So, what are you still waiting for? Go and find yourself an amazing translator, because achieving international success might be easier than you think. Happy publishing!
Are you already selling to international markets? What has your experience been or do you have any questions? Please leave your thoughts below and join the conversation.
Zsofia Macho is a bookish person: she writes, edits, translates and proofreads books and articles. She also likes to read them. Currently finishing a linguist MSc at University College London, she has a tough time displaying scientific journals on a traditional Kindle. When she is not writing for PublishDrive, she spends her time playing co-operative board games or badminton.
PublishDrive is a fast-growing and intelligent ebook publishing platform that was created with international publishing in mind. Allowing publishers to offer their books in 400 bookstores and 240k digital libraries worldwide with one click, it simplifies the process of going into foreign markets. The new Advanced Pricing feature provides publishers with the option of setting an individual price for every currency separately or choosing a straightforward conversion using actual exchange rates – but still receiving royalties in their own currency.
In addition to this, PublishDrive lets publishers to easily control production, metadata management and distribution, with cutting-edge business intelligence analytics, sales reports (including real time sales data by countries and stores) and billing.
Thomas Dellenbusch says
Dear Zsofia, many thanks for this article. My name is Thomas Dellenbusch. I am a German author (selfpublisher). Recently three of my books (from the series movie-length-stories (novellas of about 100 pages)) have been translated into English by a member of the American Translators Association. Currently they are only availabe on amazon worldwide, including Kindle Unlimited. I tried to find some bloggers for them, and I did so. They all are very enthusiastic about the books and published fantastic reviews on their blogs, on amazon and goodreads. But anyway – it is very hard to get visible. I also created authorpages via central on amazon.com and co.uk. And I created an English version of my homepage (movie-length-stories.com) But still the sells are almost zero. I am thinking about canceling Kindle Unlimited and place the books additionally on other platforms like Publish Drive. I never heart from it, but I’ll take a look now. If you have further recommendations, I would be happy. Best to you, Thomas
Zsofia Macho says
Hi Thomas, thank you for your comment! It is always very interesting to read about other writers’ experiences.
Kindle Unlimited is great, but doesn’t work for every submarket. (Btw, we’ve written about Amazon’s market share on PublishDrive :))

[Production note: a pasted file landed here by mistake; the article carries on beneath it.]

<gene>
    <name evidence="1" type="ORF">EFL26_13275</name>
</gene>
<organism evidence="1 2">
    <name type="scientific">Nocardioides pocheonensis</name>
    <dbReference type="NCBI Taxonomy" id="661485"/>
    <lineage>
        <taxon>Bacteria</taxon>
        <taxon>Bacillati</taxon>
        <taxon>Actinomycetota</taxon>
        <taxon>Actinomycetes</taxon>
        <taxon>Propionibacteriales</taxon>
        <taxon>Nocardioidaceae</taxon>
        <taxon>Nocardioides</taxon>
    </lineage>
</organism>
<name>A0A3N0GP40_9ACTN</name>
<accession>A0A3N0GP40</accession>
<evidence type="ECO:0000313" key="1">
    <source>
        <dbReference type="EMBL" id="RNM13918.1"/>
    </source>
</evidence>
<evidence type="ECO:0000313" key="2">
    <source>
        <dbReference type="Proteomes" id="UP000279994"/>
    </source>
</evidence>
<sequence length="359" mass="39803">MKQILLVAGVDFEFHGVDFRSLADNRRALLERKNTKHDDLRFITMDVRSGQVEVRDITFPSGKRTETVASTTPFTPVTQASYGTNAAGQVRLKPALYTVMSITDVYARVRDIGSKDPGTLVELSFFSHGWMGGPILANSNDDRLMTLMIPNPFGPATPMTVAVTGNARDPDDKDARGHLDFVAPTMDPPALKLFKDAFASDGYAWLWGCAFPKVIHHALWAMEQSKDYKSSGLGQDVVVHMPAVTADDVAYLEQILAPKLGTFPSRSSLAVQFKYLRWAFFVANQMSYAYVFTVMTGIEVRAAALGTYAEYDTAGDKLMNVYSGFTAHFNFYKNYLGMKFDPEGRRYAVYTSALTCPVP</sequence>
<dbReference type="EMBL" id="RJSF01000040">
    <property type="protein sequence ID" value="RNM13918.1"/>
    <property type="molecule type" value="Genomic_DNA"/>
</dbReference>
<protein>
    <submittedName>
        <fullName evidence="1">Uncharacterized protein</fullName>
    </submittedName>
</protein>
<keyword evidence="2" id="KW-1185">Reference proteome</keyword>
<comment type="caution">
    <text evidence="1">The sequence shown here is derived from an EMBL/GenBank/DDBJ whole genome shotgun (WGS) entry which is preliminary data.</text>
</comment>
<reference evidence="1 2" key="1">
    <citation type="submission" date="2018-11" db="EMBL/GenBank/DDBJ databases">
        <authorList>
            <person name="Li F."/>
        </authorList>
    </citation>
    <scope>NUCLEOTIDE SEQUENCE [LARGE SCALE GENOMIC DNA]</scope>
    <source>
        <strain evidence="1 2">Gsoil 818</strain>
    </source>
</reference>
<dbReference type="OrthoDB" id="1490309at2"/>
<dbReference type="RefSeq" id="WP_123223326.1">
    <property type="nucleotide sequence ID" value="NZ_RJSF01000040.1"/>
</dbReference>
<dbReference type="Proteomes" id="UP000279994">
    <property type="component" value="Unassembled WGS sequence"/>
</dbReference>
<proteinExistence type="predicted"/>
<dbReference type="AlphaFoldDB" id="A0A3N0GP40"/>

We would love to have you and your books on PublishDrive if you decide to sign up – please let me know if there is anything I can help you with.
Gregg Michaelsen says
Great article. I am on Smashwords and noticed that they do not cover Google Play. Android phones have the google play app pre-installed on them. That means books (my books) were not being discovered on Android devices to those who read on GP. Your books will also be discovered easier in Google results if you are on GP.
I immediately started loading my books that are outside of KDP Select to PublishDrive!
Zsofia Macho says
Thank you for your comment! I think you made the right decision, Google Play Books is one of the biggies when it comes to selling ebooks internationally.
Please drop me an email if you have trouble with anything during your registration and uploading process on PublishDrive.
I put some titles on the “European Smashwords”, German distributor XinXii, back in 2012. Still 0 sales. Not adding any more.
I am bilingual and I translate my own stories back into my mother tongue (Italian) – I’ve tried to get Author Central on Amazon Italia for years to no avail! 😉
I do not use any Italian distributor, since I didn’t like their ToS when I last checked (or they didn’t allow self and indie published books), so Italians can find me on Amazon, Kobo and Apple.
I have written books set in India, but my Indian friend and cover artist told me most Indians don’t read… and even joining the Indian Readers group on Goodreads didn’t help.
That said, I still sell more copies of the Italian version because of… less competition! 😉
I’ll keep writing in English, though, since even though some things get lost in translation, there are way more possible readers out there for that language!
Joanna Penn says
Saying “most Indians don’t read” is absolutely crazy – because in a country of 1.3 billion, even a fraction of people is far more significant than most current book market territories.
For example, there are 68 million people in Britain in TOTAL – compare that to the number of English speakers in India, around 125 million. Those Indians who speak English are often educated and middle class, and many of them are readers. You won’t reach them on Goodreads right now – but Amazon.IN is making a big play for that market.